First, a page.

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Crime & Punishment

Most modern academic works on crime and punishment are written from the point of view of the criminal. A society is judged on how humanely the violent, selfish, and dishonest are treated after they have been caught. This might seem odd, given that the professors who write these volumes are about as unlike criminals as it is possible to be. In fact, it is odd. Yet it is so, and we should wonder more actively about why it is so.

Partly it is because the modern social conscience, which judges a man by his opinions, despises all the important attributes of kingship, especially the need to defend peace and order with the civil sword unflinchingly and resolutely. Realism in this matter is generally defined as barbarism or cruelty by the secular liberal mind, which is afraid of any responsibility involving firmness and resolution.

Partly it is because crime does not often burst into the lives of academics in modern Western societies. For the moment, they live at a great distance from it and see it only in the form of statistics. It is generally the poor and ill-educated whose peace and security are torn and smashed by their criminal neighbors. It is also the case that most people who work in the criminal-justice industry—who are the main customers for modern penological thought—meet lawbreakers after they have been arrested, tried, and sentenced. By this time, the burglar who burst terrifyingly into the bedroom by night, the robber who held a knife to the woman’s throat, and the drug-stupefied oaf who beat or hacked a stranger to death have been cleaned up, detoxified, tamed, and taught to dissemble in the hope of release or better conditions. It seems quite wrong that these people should now be harshly used, forced to eat plain fare, sleep on hard beds, and labor all day at dull, wearing tasks. It seems wholly intolerable that they should be put to death. It is very hard to see, in the quietly spoken, well-behaved prisoner in his cell, the fiend out of hell who tortured and killed an elderly pensioner for the pitiful contents of his cash-box.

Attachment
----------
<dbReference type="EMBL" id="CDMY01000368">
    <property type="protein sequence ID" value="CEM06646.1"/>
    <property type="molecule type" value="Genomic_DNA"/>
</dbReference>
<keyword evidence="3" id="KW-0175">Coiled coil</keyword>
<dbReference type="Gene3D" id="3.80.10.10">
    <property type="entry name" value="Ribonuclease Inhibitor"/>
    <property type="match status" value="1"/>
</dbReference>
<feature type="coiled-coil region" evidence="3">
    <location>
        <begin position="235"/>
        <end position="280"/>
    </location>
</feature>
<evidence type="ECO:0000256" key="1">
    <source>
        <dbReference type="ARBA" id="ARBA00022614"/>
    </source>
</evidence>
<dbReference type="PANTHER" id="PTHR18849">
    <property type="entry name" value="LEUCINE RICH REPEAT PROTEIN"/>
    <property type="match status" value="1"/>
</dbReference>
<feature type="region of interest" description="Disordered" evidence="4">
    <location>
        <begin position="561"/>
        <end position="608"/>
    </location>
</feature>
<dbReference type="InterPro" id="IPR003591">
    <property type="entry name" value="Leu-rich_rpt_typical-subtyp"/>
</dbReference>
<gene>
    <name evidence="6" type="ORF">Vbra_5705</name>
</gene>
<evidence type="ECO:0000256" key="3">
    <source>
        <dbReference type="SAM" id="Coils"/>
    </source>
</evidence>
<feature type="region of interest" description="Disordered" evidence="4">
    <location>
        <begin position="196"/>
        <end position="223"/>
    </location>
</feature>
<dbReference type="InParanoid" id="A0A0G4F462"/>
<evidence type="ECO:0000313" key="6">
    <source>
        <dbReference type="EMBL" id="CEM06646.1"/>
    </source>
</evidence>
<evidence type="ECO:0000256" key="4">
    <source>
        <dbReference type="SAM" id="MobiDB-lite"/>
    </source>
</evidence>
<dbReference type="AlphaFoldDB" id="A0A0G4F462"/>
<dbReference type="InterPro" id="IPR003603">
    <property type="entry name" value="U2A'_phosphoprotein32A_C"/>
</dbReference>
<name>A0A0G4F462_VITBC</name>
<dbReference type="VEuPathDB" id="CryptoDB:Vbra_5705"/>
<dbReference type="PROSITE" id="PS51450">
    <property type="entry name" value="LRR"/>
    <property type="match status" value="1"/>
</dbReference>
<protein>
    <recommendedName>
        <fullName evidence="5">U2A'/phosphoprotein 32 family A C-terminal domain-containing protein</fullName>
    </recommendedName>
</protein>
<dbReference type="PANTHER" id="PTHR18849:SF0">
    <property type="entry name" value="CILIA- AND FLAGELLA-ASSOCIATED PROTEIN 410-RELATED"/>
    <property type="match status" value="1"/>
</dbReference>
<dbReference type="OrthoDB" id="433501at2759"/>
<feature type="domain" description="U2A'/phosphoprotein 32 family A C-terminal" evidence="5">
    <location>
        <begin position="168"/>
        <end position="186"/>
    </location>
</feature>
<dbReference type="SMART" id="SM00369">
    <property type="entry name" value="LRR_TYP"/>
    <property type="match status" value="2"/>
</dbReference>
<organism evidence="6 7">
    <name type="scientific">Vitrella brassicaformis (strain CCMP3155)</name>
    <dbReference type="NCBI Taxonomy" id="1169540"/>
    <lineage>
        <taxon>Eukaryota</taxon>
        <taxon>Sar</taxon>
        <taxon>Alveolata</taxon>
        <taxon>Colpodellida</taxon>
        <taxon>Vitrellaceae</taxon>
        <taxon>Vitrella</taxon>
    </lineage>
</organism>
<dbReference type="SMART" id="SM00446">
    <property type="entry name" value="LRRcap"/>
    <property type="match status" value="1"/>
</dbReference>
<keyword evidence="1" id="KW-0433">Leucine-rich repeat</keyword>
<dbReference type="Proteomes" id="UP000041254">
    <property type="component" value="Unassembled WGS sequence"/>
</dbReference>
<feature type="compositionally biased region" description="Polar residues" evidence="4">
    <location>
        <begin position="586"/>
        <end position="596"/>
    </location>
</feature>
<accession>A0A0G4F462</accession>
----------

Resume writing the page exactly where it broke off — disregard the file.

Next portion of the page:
This is a colossal failure of imagination, responsibility, and vigilance. Unchecked, it brings about an utter perversion of the criminal justice system, which seeks—usually vainly—to rehabilitate the individual criminal for his benefit, rather than to prevent and deter crime for the benefit of all, including potential and actual lawbreakers. It leads to the abandonment of the very idea of punishment or deterrence by the state—though criminals continue to employ these weapons among themselves, knowing them to be highly effective.

In this modern tradition of looking at crime through the wrong end of the telescope, comes this fascinatingly skewed piece of work from James Q. Whitman, Ford Foundation Professor of Comparative and Foreign Law at Yale University. Professor Whitman asks querulously why American punishment is so harsh, compared with the arrangements in France and Germany. Why would anyone want to know the answer to this question in the first place? Should we envy countries where criminals are better treated? Would it not be more sensible to pity them? Prison warders in Germany must knock on the doors of inmates before entering their cells. In France, guards must be careful to address convicts respectfully as “Monsieur.” Both countries refuse to execute murderers, however heinous, unrepentant, or calculating. Both engage in arbitrary mass releases of prisoners through amnesties, which are probably not all that welcome to the victims and neighbors of those thus freed. Professor Whitman does not dwell much on the differences in levels of crime and disorder in the three countries he studies, though he does mention sniffily that France recently gave birth to a democratic “law-and-order movement,” which suggests that there is some discontent among the citizenry despite the modish compassion of their political class. Recent anecdotal evidence from the former East Germany suggests that the Federal Republic, too, is no longer a paradise of order despite the dignity it affords to its prisoners. Yet every chapter of this book breathes disapproval of American harshness and a yearning for European continental mildness.